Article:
I sit in my favorite chair snuggled under a blanket, coffee mug in hand and watch the closing credits of “Switched at Christmas.”
Which would all be completely normal if it wasn’t the middle of July. Or maybe this is our new normal, I can’t tell. Everything is topsy-turvy now.
Outside we were experiencing a massive heat wave with the heat index (which I think is wind chill in reverse) reaching 110 degrees. There was nothing left to do but see if the AC could keep pace and fool yourself into believing it was winter.
And nothing makes that easier than the phenomenon known as “Christmas in July.”
I spent the entire month in some psychedelic time warp complete with holiday baking shows, Hallmark Christmas movie repeats and QVC specials and sales. I stopped short of yanking out the artificial spruce in the basement, but I certainly picked up a present or two. …
The origins of Christmas in July are more confusing than the appeal of the annual release of the Hallmark Keepsake Ornament. One theory states that the Southern Hemisphere actually experiences winter weather in July so Christmas celebrations abound to mimic the Christmas we experience up here in the North.
OK, makes sense.
Another story details the start of the phenomenon in Philadelphia as a pastor asked for gifts in July in order to have ample time to ship to missions all over the world in time for Christmas. This all happened way before Amazon, so it is logical as well.
There was also a movie called “Christmas in July” but ironically, it was the only Christmas movie not aired the entire month.
Speaking of Amazon, they were not buying into this whole holiday nonsense. No sireee. There was not one Christmas in July banner anywhere on their website. That’s because they renamed it Amazon Prime.
That’s right people, nothing says “Christmas” more than the mad scramble of Prime Days.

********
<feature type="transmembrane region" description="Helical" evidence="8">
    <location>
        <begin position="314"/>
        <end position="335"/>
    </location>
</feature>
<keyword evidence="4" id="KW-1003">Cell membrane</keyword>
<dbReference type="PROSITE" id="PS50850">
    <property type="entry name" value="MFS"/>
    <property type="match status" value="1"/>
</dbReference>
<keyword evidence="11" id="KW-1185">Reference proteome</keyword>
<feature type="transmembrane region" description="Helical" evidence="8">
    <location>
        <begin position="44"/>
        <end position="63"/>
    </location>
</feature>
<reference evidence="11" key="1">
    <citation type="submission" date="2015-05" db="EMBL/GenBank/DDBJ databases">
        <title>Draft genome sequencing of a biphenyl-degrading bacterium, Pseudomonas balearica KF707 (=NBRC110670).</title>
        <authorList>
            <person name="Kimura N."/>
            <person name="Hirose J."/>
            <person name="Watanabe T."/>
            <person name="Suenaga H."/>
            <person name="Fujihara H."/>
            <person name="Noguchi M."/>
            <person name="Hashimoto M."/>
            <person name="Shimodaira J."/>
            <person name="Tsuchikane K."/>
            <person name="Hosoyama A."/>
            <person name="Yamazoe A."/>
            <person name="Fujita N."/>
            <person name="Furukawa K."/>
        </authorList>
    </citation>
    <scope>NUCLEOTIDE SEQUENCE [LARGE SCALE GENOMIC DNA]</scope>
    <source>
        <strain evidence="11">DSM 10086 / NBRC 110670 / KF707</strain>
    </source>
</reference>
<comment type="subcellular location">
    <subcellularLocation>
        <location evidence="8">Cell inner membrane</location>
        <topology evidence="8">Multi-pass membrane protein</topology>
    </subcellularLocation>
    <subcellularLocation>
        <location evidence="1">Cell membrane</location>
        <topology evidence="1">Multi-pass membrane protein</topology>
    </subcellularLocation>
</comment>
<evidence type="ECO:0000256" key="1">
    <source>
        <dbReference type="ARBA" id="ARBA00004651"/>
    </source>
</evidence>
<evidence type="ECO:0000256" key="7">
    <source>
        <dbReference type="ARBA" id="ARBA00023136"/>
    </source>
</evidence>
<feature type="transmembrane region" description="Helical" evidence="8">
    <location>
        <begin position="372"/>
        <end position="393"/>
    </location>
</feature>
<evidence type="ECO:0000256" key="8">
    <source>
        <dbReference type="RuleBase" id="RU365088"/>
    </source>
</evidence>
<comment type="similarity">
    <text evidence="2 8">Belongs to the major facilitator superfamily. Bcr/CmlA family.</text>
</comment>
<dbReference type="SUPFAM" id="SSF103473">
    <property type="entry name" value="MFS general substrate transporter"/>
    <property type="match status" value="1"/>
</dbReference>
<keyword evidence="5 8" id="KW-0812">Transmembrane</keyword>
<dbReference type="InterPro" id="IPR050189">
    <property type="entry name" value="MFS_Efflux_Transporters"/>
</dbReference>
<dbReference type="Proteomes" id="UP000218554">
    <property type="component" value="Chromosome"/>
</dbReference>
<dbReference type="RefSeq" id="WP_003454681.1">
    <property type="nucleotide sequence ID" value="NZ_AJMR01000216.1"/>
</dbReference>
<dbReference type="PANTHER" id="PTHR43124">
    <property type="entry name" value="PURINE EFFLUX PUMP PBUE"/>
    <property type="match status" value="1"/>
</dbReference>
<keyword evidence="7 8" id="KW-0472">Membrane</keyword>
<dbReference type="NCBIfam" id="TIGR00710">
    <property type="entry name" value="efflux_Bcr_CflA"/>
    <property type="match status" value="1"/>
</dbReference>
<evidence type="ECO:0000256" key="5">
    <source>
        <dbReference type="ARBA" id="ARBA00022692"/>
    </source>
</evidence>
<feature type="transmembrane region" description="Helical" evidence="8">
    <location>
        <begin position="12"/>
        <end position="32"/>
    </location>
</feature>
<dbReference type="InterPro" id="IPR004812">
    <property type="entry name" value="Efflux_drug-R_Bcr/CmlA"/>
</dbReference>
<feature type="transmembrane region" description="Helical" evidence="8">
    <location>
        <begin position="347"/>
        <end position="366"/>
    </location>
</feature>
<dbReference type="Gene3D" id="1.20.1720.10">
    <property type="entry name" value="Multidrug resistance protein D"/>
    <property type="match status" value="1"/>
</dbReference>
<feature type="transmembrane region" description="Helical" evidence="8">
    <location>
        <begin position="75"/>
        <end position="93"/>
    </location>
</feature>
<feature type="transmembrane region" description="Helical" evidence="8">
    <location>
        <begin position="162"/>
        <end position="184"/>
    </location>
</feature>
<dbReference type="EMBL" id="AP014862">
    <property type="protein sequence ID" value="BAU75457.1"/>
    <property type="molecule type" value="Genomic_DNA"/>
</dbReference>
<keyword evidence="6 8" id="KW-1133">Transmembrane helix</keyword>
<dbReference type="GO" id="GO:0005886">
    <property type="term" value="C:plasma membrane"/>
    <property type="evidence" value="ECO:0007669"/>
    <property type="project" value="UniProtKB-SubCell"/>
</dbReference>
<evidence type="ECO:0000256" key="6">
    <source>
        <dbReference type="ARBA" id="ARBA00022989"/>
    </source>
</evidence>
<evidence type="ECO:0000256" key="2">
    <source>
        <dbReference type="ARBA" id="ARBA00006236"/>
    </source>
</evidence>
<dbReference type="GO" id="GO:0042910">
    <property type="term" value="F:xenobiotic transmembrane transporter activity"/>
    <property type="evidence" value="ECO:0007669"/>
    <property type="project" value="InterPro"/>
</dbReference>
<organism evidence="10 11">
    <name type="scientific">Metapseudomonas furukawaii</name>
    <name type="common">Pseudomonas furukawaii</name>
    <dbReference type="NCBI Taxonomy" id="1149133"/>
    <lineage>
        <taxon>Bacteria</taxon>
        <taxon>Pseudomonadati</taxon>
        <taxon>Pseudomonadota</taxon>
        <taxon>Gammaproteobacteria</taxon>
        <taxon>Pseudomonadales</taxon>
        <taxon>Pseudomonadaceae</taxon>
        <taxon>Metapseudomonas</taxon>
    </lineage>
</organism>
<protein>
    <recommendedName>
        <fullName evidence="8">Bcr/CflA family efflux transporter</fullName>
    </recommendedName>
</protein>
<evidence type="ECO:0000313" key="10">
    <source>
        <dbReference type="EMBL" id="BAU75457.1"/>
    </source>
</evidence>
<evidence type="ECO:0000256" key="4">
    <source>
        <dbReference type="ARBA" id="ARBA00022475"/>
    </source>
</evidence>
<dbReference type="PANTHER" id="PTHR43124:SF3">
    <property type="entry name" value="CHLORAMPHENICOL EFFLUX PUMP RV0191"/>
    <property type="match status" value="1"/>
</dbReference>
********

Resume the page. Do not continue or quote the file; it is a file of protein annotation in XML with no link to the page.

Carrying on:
The Today Show dedicated a segment to shopping for the best deals, worker productivity plummeted as folks sat at their desks and trolled the website waiting for prices to drop, wish lists abounded, moms were hiding boxes as they arrived on the doorstep and the Amazon delivery guy was Santa without the sleigh to slow him down.
Somewhere in the middle of all this holiday kerfuffle, I realized something: As I watched Duff Goldman critique a gingerbread truffle with candy cane crunch, it was so clear—I want my Christmas in December.
This is a pretty shocking revelation for someone who possesses not only a Hallmark Christmas Movie mug but has an emblazoned viewing shirt as well—and who may or may not have the Hallmark Christmas app on her phone.
Yet, even for a diehard like me, the thing that makes Christmas so special is that it only comes around once a year. The schmaltzy movies, the buying and wrapping, the decorations and general abundance of good cheer don’t feel authentic in July.
July is for swimming and sunning, fireworks and people complaining about the heat. Each season has its appeal and when you start mashing them together, we are messing with tradition and that’s a slippery slope.
So, I stepped away from the remote (OK, truth is I still watched “A Shoe Addict’s Christmas” because you know, shoes, and it is so good) and deleted the items in my cart waiting for Amazon Prime adjustments and went to the pool. I was going to do my part to restore some balance in the universe.
And if that doesn’t work, I can just wait a few weeks for when Hallmark airs their Summer Nights series and all will be right with the world.